The film is bound to inspire the wrong type of crowd. Some will see the origin story of the clowned price as a rallying cry for the oppressed and abandoned. But Phillips is holding up a mirror to our society with a cautionary tale. It looks for human decency rather than anarchic wish fulfillment.
[TIFF Review] ‘FORD v FERRARI’- Matt Damon and Christian Bale go vroom-vroom in this bland sports drama
FORD v FERRARI is a movie made for the bygone era. It’s a sports drama that’s an eye-rolling look at the spirit of competition. Coming off of LOGAN, director James Mangold chronicles the saga of the Ford motor company’s ventures into the world of endurance racing, and it’s a real clunker – a true meat and potatoes film with an outdated look at its subject matter.
[TIFF Review] ‘BAD EDUCATION’ – Hugh Jackman shines in comedy-drama that should have hit the cinematic books
Hugh Jackman has been searching for his post -Wolverine acting identity. Kudos to the worldwide star who has danced in musicals and been a disgraced presidential candidate. Now, in Cory Finley’s occasionally effective but middling sophomore feature, BAD EDUCATION, Jackman plays a corrupted educator.
[TIFF Review] ‘KNIVES OUT’ – Rian Johnson’s sleight-of-hand mystery hits like a brick with all its fun surprises
James Clay // Film Critic KNIVES OUT Rated R, 130 minutes.Director: Rian JohnsonCast: Daniel Craig, Jamie Lee Curtis, Chris Evans, Lakeith Stanfield, Toni Collette, Ana de Armas, Michael Shannon, Don Johnson, Noah Segan and Christopher Plummer TORONTO – Mysteries play out with hilarity in Rian Johnson’s incredibly entertaining whodunit, KNIVES OUT. The...
In the unlikely comedy JOJO RABBIT, Taika Waititi (director of THOR: RAGNAROK) portrays the world’s most hated man, Adolf Hitler, to great comedic effect. The film that’s being labeled by its own theatrical poster as an “anti-hate satire” sends up the Third Reich in the waining days of World War II as the allies are closing in on the German border.
[TIFF Review] ‘HONEY BOY’- Shia LaBeouf’s personal story works as a universally recognizable therapy session
HONEY BOY is a film that’s giving men a chance to work through their emotions from the inside out. It’s not about what’s existing on the exterior, but how to examine the egomania on the inside. LaBeouf’s love letter to himself is an extremely raw film. It could very well provide catharsis for many viewers as well.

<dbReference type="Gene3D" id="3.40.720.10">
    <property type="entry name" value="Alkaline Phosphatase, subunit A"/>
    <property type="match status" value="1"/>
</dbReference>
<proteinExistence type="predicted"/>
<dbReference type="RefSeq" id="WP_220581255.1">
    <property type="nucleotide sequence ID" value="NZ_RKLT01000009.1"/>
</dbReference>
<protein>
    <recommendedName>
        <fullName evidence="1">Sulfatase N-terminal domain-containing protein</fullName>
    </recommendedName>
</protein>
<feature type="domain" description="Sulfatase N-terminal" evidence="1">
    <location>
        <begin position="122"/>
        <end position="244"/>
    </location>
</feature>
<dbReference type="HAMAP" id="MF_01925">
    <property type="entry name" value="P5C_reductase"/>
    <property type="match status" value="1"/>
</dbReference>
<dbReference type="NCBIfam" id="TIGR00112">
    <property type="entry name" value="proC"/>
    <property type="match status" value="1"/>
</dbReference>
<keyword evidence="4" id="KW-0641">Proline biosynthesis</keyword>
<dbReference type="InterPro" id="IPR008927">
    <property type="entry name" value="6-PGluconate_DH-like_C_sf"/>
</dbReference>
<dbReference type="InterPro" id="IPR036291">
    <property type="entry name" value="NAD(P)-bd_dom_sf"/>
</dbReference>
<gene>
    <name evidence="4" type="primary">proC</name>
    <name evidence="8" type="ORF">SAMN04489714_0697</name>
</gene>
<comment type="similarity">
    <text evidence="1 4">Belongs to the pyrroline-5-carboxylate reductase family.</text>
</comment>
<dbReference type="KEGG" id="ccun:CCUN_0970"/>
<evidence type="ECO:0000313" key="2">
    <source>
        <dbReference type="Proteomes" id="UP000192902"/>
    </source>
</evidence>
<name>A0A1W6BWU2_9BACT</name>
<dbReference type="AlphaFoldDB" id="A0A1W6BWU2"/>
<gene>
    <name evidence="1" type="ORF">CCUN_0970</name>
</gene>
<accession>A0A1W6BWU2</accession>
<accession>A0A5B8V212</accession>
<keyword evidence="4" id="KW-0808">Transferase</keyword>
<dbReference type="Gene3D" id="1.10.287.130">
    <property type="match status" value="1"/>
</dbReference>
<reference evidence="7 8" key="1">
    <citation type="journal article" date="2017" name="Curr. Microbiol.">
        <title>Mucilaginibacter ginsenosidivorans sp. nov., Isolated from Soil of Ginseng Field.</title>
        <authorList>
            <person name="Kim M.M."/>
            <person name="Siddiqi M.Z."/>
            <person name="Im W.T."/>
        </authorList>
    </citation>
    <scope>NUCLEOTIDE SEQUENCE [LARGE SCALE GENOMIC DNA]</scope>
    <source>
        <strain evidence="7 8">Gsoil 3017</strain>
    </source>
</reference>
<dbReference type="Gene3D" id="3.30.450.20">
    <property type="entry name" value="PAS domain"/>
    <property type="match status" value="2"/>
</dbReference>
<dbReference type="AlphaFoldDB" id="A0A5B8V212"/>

[TIFF Review] ‘A BEAUTIFUL DAY IN THE NEIGHBORHOOD’ – Tom Hanks is trustworthy as ever in this flawed Mr. Rogers biopic
In this film, Mr. Rogers spreads his wisdom around like fairy dust as he pops in with his oddly detached, yet sage advice. Heller’s film doesn’t have any magical realism elements. As influential the memory of Rogers is in the minds of millions of people, her film options him into an all-knowing presence.
James Clay // Film Critic THE FRIEND Rated R, 124 minutes.Director: Gabriela CowperthwaiteCast: Dakota Johnson, Jason Segel, Casey Affleck and Gwendoline Christie TORONTO – On paper, the new weepie cancer drama from filmmaker Gabriela Cowperthwaite, titled THE FRIEND, plays like a Judd Apatow comedy, but slightly tweaked to add more fuzzy feelings...
Darius Marder’s film, SOUND OF METAL, takes the immersive approach. It closely follows heavy metal drummer Ruben (another knock-out performance from Riz Amed), who suddenly loses his hearing.
[TIFF Review] ‘JUST MERCY’ – Michael B. Jordan and Jamie Foxx lay down the gavel in this powerful courtroom drama
James Clay // Film Critic JUST MERCY Rated PG-13, 136 minutes.Director: Destin Daniel Cretton, Cast: Jamie Foxx, Michael B. Jordan, Brie Larson and O’Shea Jackson Jr. TORONTO – There’s more to the film JUST MERCY than being a typical social-justice drama. Director Destin Daniel Cretton’s best asset (which he displayed in his...
A gloriously twisted story about class, greed, and deception. Bong Joon Ho’s film subtly morphs from a comedy and into a thriller, and (at times) it’ll dip its toes in the horror genre pool. There is no real way to put PARASITE in a box or even find a way to classify it.
[TIFF Review] ‘THE PERSONAL HISTORY OF DAVID COPPERFIELD’ – Dev Patel is back in top form with a whimsical big fish tale
THE PERSONAL HISTORY OF DAVID COPPERFIELD is the perfect Sunday afternoon picnic film. A perfectly friendly trip to a corner of Dickens’ work that’s nothing more than a wistful form of entertainment. If this is what it’s like to adapt classic British literature with modern values, sign Iannucci up to direct more projects just like this, please.
[TIFF Review] ‘HUMAN CAPITAL’ sees an exceptional ensemble driving an intriguing story with disappointing results
The film boasts an impressive cast, including Liev Scheider, Marisa Tomei, Peter Sarsgaard, Alex Wolfe, and STRANGER THINGS breakout star Maya Hawke. They are all attempting to craft characters who have an incredible amount of depth. But unfortunately, the film doesn’t support them and sees their characters swimming in ludicrousness.
Australia has developed an active roster of filmmakers. Often these talents craft harsh films that can reward viewers with an artistic vision. From the brutality of Jennifer Kent’s THE NIGHTINGALE to the spectacle of George Miller’s MAD MAX: FURY ROAD – even Baz Luhrman’s voice has resonated with audiences – filmmakers from the Land Down Under mine from a region that has a wealth of historic mythos. And that is precisely what director Justin Kurzel does with his latest film, TRUE HISTORY OF THE KELLY GANG.
James Clay // Film Critic CLEMENCY Rated R, 109 minutes.Director: Chinonye Chukwu Cast: Alfrie Woodard, Aldis Hodge, Danielle Brooks and Wendell Pierce TORONTO – Chinoye Chukwu’s film CLEMENCY represents the most sobering aspects of the criminal justice system. Taking place largely inside the walls of an unknown prison’s death row unit, a reluctant...
There has never been anything quite like THE LIGHTHOUSE. Robert Eggers’ highly anticipated follow-up to THE VVITCH operates on another planet.